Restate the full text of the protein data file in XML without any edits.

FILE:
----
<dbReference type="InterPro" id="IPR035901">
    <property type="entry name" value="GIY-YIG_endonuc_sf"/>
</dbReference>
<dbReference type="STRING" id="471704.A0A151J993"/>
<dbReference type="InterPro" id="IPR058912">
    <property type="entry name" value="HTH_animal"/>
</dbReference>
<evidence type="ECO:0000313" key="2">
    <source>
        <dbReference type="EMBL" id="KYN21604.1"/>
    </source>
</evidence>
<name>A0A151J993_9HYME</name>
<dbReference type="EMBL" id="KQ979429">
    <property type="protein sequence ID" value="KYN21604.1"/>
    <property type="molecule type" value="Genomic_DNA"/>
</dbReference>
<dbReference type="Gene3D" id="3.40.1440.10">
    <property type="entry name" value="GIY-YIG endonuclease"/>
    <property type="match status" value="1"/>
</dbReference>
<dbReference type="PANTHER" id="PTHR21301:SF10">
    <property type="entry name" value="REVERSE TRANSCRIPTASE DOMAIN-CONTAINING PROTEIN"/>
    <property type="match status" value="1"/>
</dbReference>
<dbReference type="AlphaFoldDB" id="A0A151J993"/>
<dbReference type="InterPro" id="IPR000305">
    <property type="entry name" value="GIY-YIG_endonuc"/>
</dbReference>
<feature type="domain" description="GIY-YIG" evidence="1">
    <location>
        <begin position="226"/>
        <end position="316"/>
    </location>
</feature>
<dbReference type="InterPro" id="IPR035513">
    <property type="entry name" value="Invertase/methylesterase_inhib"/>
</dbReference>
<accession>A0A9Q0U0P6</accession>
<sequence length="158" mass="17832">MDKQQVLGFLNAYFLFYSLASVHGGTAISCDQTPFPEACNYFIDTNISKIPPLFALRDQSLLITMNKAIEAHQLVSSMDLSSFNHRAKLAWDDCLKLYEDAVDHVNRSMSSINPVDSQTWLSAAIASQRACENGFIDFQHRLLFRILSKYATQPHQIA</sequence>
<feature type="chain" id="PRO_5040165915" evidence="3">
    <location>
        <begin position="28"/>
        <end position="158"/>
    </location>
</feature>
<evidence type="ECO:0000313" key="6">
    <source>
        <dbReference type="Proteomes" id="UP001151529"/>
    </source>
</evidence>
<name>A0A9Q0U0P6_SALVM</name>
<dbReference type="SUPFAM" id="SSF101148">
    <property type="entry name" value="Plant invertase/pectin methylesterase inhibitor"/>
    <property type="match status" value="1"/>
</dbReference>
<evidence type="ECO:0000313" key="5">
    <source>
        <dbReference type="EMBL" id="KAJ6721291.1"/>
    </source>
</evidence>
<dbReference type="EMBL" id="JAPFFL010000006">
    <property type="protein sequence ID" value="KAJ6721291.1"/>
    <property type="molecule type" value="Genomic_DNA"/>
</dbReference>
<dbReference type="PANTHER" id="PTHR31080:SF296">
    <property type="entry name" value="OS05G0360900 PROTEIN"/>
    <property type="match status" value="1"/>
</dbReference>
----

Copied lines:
<dbReference type="InterPro" id="IPR035901">
    <property type="entry name" value="GIY-YIG_endonuc_sf"/>
</dbReference>
<dbReference type="STRING" id="471704.A0A151J993"/>
<dbReference type="InterPro" id="IPR058912">
    <property type="entry name" value="HTH_animal"/>
</dbReference>
<evidence type="ECO:0000313" key="2">
    <source>
        <dbReference type="EMBL" id="KYN21604.1"/>
    </source>
</evidence>
<name>A0A151J993_9HYME</name>
<dbReference type="EMBL" id="KQ979429">
    <property type="protein sequence ID" value="KYN21604.1"/>
    <property type="molecule type" value="Genomic_DNA"/>
</dbReference>
<dbReference type="Gene3D" id="3.40.1440.10">
    <property type="entry name" value="GIY-YIG endonuclease"/>
    <property type="match status" value="1"/>
</dbReference>
<dbReference type="PANTHER" id="PTHR21301:SF10">
    <property type="entry name" value="REVERSE TRANSCRIPTASE DOMAIN-CONTAINING PROTEIN"/>
    <property type="match status" value="1"/>
</dbReference>
<dbReference type="AlphaFoldDB" id="A0A151J993"/>
<dbReference type="InterPro" id="IPR000305">
    <property type="entry name" value="GIY-YIG_endonuc"/>
</dbReference>
<feature type="domain" description="GIY-YIG" evidence="1">
    <location>
        <begin position="226"/>
        <end position="316"/>
    </location>
</feature>
<dbReference type="InterPro" id="IPR035513">
    <property type="entry name" value="Invertase/methylesterase_inhib"/>
</dbReference>
<accession>A0A9Q0U0P6</accession>
<sequence length="158" mass="17832">MDKQQVLGFLNAYFLFYSLASVHGGTAISCDQTPFPEACNYFIDTNISKIPPLFALRDQSLLITMNKAIEAHQLVSSMDLSSFNHRAKLAWDDCLKLYEDAVDHVNRSMSSINPVDSQTWLSAAIASQRACENGFIDFQHRLLFRILSKYATQPHQIA</sequence>
<feature type="chain" id="PRO_5040165915" evidence="3">
    <location>
        <begin position="28"/>
        <end position="158"/>
    </location>
</feature>
<evidence type="ECO:0000313" key="6">
    <source>
        <dbReference type="Proteomes" id="UP001151529"/>
    </source>
</evidence>
<name>A0A9Q0U0P6_SALVM</name>
<dbReference type="SUPFAM" id="SSF101148">
    <property type="entry name" value="Plant invertase/pectin methylesterase inhibitor"/>
    <property type="match status" value="1"/>
</dbReference>
<evidence type="ECO:0000313" key="5">
    <source>
        <dbReference type="EMBL" id="KAJ6721291.1"/>
    </source>
</evidence>
<dbReference type="EMBL" id="JAPFFL010000006">
    <property type="protein sequence ID" value="KAJ6721291.1"/>
    <property type="molecule type" value="Genomic_DNA"/>
</dbReference>
<dbReference type="PANTHER" id="PTHR31080:SF296">
    <property type="entry name" value="OS05G0360900 PROTEIN"/>
    <property type="match status" value="1"/>
</dbReference>